Rather than giving him a lecture, God sent Elijah a companion, some good meals and some well-needed rest.
As noted above, the CDC mentions poor physical health as a contributing factor to the suicide epidemic. Taking care of your body is important for your mental health, and the Bible encourages us to see that.
Finally, this messenger from God tells Elijah to rise up and go on his way – and Elijah does. Rather than stay down, alone, sleeping under this tree in the wilderness – God reminds Elijah that He has a purpose and calling upon his life, and Elijah responds by getting up and moving forward into that calling.
The gospel gives us more hope, affirmation and purpose than anything else ever can. It give us hope because of the promise of redemption. It gives you a community; not only community with God, but to become a Christian is to be brought into the “People of God.”
The gospel gives us affirmation and purpose; Jesus gave his life for you, which means that even though God knowns everything about you, He still wants you. He still loves you and He still has a purpose for your life.
God’s purpose for your life goes beyond living for yourself; it is to use you in His mission: for His glory and for the good of people in the world. It is in giving your life for that mission that you will find true life. For more on this, check out: Mission and Mental Health
Let’s do what we can to recognize the signs and help people who are struggling before it’s too late.
8 thoughts on “Anthony Bourdain, Suicide & the Bible”
Yet all God sends me is people who tell to get over it and give me a lecture. I do not think anyone can stop someone when they want to commit suicide. Maybe it is that person’s time to go. It is a lonely place to be and nobody understands it. Perhaps the people who have committed suicide could write a better book.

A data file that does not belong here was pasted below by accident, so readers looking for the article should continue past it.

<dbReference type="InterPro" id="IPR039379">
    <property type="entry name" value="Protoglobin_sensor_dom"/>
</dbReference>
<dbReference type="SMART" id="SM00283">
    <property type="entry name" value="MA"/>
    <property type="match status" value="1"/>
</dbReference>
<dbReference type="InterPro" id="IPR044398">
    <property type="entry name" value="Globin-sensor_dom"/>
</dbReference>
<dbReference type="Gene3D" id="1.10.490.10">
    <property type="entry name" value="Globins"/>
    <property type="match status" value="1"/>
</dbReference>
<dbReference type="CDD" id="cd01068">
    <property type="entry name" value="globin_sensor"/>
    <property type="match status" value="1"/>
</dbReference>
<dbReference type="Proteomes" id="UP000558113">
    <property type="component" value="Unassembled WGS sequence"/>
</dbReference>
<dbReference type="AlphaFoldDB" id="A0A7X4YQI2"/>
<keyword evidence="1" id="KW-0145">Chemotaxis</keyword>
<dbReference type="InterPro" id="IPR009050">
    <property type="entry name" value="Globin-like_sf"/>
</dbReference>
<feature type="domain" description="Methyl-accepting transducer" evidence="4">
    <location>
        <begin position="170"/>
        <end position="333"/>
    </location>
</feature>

I can assure you that the people who committed suicide are not happier or better off. It is a myth to believe that suicide ends pain and suffering. It actually increases it for those who remain (which is sometimes the aim) and there is no guarantee for the person who commits suicide that it will end their suffering. In many cases, it may become worse. The evidence shows that many people who are contemplating suicide can in fact be stopped and be helped.
We can disagree to disagree. I know that I would not leave behind anyone who will be suffering. Those who remain should be happy that that person is not here suffering. They cannot understand what it is like to feel continous sadness. And the feeling of knowing that nobody really gives a damn is the worst feeling.
That’s another part of depression: it blinds you from seeing things clearly. That was the case with Elijah as well.
You assume it blinds me, but my eyes are wide open. I see what goes on around me. I can tell people who say they care do not care. I am hyper aware.
You and Elijah both. Read 1 Kings 19. Over and over, in his depression, Elijah is convinced things are a certain way. Then God shows him that things are not actually the way he feels they are.
E: “I’m the only one!”
God: “Actually, there are 7000.”
E: “I’m worthless and no one cares about me.”
God: “Actually, you’re not worthless and lots of people care about you.”
It would seem that depression distorts a person’s perception of reality. And believing that they are the only one who really sees things clearly is the most obvious sign that they have a distorted view of reality.
Thanks for this thoughtful article and biblical perspective Nick…